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Monday, April 15, 2024

Height of controversial 105 Keefer Street proposal reduced

One month after Beedie Living’s rezoning application for a 12-storey mixed-use building in Chinatown was rejected by Vancouver city council, the developer has submitted a new application, reducing the controversial proposal by three storeys.

The new application does not require rezoning, as the proposed building will be 90 feet (nine floors), which is allowed under current zoning. The developer says they have listened to the community’s concerns about the building’s height, and have further reduced the height to 70 feet along Columbia Street to respect the views from Dr. Sun Yat Sen Garden.

The exterior design of the building will also be reworked “to reflect the character of the neighbourhood.” Beedie Living says they are committed to working with the community to ensure the new proposal is sensitive to the needs of the neighbourhood.

“We see the Keefer project as an important addition to Chinatown,” says Houtan Rafii, vice president of residential development at Beedie Living. “We have been listening to the concerns people have expressed and sincerely appreciate every stakeholder who has collaborated with us towards the evolution of the proposal. We truly hope that this new proposal will reflect, as much as possible, the diverse perspectives we have heard.”

A press release issued Friday by the developer did not mention the inclusion of social housing units for seniors which were included in the previous rejected proposal. Such units would not be required by the city in a nine-storey building, so it’s unclear if they will be included in a reworked proposal. Beedie Living says they will work with the city to provide “subsidized cultural ground-floor space” with an emphasis on seniors.

Renderings and specific details of the revised proposal should be available through the City of Vancouver in the coming weeks.

Chinatown Economic Revitalization Action Plan

At the same time, the City of Vancouver is proposing several changes to the rezoning policy for Chinatown. A ban on taller buildings (above nine storeys) is being considered, meaning buildings will be allowed to proceed under base zoning height of up to 75 ft. on Pender Street and up to 90 ft in Chinatown South.

New buildings will also be smaller, built on narrow lots with smaller storefronts.¬†The city says the proposed changes¬†should help temper land speculation in the neighbourhood and slow down the pace of development. However, the proposed changes will not apply to “in-stream” applications like 105 Keefer Street or the Brickhouse proposal, meaning wider buildings in those locations can go ahead.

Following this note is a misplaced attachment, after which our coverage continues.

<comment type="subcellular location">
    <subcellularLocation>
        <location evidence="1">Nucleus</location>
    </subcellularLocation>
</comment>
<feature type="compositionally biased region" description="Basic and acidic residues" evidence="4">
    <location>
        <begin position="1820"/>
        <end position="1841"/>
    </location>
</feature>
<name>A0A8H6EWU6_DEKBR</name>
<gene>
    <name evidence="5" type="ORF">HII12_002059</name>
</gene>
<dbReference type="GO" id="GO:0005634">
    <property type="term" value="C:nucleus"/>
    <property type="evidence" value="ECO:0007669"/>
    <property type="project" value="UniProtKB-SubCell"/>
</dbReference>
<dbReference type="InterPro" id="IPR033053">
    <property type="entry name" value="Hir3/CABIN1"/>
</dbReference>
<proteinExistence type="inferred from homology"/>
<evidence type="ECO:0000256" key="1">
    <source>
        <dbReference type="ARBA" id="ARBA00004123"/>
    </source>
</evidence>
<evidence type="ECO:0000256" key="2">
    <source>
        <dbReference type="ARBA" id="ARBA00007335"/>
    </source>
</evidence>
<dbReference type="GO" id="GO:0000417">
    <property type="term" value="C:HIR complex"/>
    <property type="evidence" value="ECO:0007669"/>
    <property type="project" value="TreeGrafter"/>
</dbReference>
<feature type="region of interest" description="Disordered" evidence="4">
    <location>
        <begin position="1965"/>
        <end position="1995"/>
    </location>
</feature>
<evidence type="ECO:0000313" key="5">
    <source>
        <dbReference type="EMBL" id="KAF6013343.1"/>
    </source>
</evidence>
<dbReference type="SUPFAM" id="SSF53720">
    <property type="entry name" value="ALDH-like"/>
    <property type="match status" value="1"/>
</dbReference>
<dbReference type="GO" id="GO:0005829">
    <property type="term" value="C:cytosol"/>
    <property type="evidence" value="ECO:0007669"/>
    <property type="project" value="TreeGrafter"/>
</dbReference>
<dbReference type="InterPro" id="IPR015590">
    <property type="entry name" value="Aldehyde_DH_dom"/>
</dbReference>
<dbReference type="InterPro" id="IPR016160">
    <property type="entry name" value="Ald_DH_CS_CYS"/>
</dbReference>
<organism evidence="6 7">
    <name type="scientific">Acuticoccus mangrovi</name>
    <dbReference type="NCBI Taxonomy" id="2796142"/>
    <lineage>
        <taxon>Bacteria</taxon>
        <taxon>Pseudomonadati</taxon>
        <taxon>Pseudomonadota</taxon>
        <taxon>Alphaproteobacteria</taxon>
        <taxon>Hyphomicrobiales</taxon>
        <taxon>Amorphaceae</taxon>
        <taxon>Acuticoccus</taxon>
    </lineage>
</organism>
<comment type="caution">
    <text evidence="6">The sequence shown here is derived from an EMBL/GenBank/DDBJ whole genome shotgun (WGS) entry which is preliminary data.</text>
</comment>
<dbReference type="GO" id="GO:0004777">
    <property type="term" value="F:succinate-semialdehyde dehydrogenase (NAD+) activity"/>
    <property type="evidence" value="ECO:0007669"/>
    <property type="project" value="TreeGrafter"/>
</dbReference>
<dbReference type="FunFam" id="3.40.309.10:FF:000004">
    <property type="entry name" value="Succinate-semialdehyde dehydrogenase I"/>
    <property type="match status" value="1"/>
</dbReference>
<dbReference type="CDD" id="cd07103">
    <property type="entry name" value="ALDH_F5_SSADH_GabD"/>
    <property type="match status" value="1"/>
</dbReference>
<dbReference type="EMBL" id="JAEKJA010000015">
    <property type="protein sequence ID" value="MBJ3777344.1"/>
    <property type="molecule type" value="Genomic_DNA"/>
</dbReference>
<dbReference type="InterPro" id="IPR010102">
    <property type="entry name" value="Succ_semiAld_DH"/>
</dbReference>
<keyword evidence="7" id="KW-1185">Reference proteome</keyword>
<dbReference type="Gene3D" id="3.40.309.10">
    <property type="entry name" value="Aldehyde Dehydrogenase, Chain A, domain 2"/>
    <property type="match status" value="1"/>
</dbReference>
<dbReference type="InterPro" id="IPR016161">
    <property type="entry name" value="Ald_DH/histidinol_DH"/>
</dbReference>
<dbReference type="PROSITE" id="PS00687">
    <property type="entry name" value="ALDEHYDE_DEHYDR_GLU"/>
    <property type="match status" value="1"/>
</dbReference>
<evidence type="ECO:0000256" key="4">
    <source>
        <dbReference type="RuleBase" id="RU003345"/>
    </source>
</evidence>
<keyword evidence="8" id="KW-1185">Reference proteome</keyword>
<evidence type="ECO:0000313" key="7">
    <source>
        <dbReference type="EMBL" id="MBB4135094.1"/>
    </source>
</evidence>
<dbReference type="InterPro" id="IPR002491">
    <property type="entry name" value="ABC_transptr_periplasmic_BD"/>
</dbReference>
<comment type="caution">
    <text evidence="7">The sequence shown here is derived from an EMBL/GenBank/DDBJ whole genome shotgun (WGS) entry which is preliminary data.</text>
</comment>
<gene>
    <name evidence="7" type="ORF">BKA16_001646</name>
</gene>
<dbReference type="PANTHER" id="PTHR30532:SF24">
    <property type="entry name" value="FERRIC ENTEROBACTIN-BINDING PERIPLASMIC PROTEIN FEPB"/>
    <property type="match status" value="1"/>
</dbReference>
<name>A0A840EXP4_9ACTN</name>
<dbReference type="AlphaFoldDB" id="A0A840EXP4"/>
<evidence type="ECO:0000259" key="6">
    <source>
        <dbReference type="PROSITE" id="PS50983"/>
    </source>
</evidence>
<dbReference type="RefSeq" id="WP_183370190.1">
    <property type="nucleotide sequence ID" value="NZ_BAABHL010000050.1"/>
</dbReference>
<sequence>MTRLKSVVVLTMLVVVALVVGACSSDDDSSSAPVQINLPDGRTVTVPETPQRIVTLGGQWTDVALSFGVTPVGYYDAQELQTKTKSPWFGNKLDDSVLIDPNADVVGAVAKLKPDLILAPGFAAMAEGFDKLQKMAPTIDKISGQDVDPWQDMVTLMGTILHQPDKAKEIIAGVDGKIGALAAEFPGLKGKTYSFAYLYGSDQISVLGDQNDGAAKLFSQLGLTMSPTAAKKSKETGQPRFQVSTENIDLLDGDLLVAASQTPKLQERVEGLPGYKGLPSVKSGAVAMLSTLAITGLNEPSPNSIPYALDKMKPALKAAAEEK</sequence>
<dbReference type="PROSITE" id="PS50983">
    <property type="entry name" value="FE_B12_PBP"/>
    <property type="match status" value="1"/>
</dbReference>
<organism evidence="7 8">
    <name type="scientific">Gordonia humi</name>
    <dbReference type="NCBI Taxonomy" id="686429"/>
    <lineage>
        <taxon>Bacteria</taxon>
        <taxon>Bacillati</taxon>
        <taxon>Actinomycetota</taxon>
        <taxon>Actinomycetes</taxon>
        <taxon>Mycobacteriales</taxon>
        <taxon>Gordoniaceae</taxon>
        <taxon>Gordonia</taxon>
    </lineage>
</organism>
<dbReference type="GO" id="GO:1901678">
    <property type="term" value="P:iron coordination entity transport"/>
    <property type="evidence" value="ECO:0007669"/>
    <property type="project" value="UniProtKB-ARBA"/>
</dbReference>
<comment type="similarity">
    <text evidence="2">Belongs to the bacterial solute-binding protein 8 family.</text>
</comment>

People’s Vision for Chinatown proposed

In light of the revised proposal for 105 Keefer Street, the Chinatown Concern Group and Chinatown Action Group released the results of a two-year survey of 500 residents, businesses and community members on the future of the neighbourhood.

The People’s Vision for Chinatown makes several proposals:

  • Halt condo development in Chinatown until the number of social housing units in the neighbourhood match the number of non-social housing units.
  • 50 per cent of all new social housing in the neighbourhood to be rented at welfare and pension rates.
  • All new non-social housing constructed in the neighbourhood should be permanent, purpose-built rental housing that is affordable to working-class families and independent seniors.
  • As much housing as possible to be owned and operated by the government, to maintain permanent affordability and provide the most public benefit.

The group would also like to see a new community centre and a new outdoor public park with exercise equipment in the neighbourhood. Safety improvements are also proposed, including longer pedestrian crossing times at intersections, brighter street lighting and additional public seating areas.

A petition calling on city council to enact a new zoning plan for the neighbourhood is available here.

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Peter Meiszner
Peter Meiszner
Peter Meiszner is an experienced journalist and media relations professional, based in Vancouver. As founder of urbanYVR.com, he has been reporting on urban development across the Lower Mainland since 2016, and has also served as vice-chair of the Gastown Historic Area Planning Committee. In October 2022, he was elected to Vancouver city council and is no longer actively reporting for urbanYVR.

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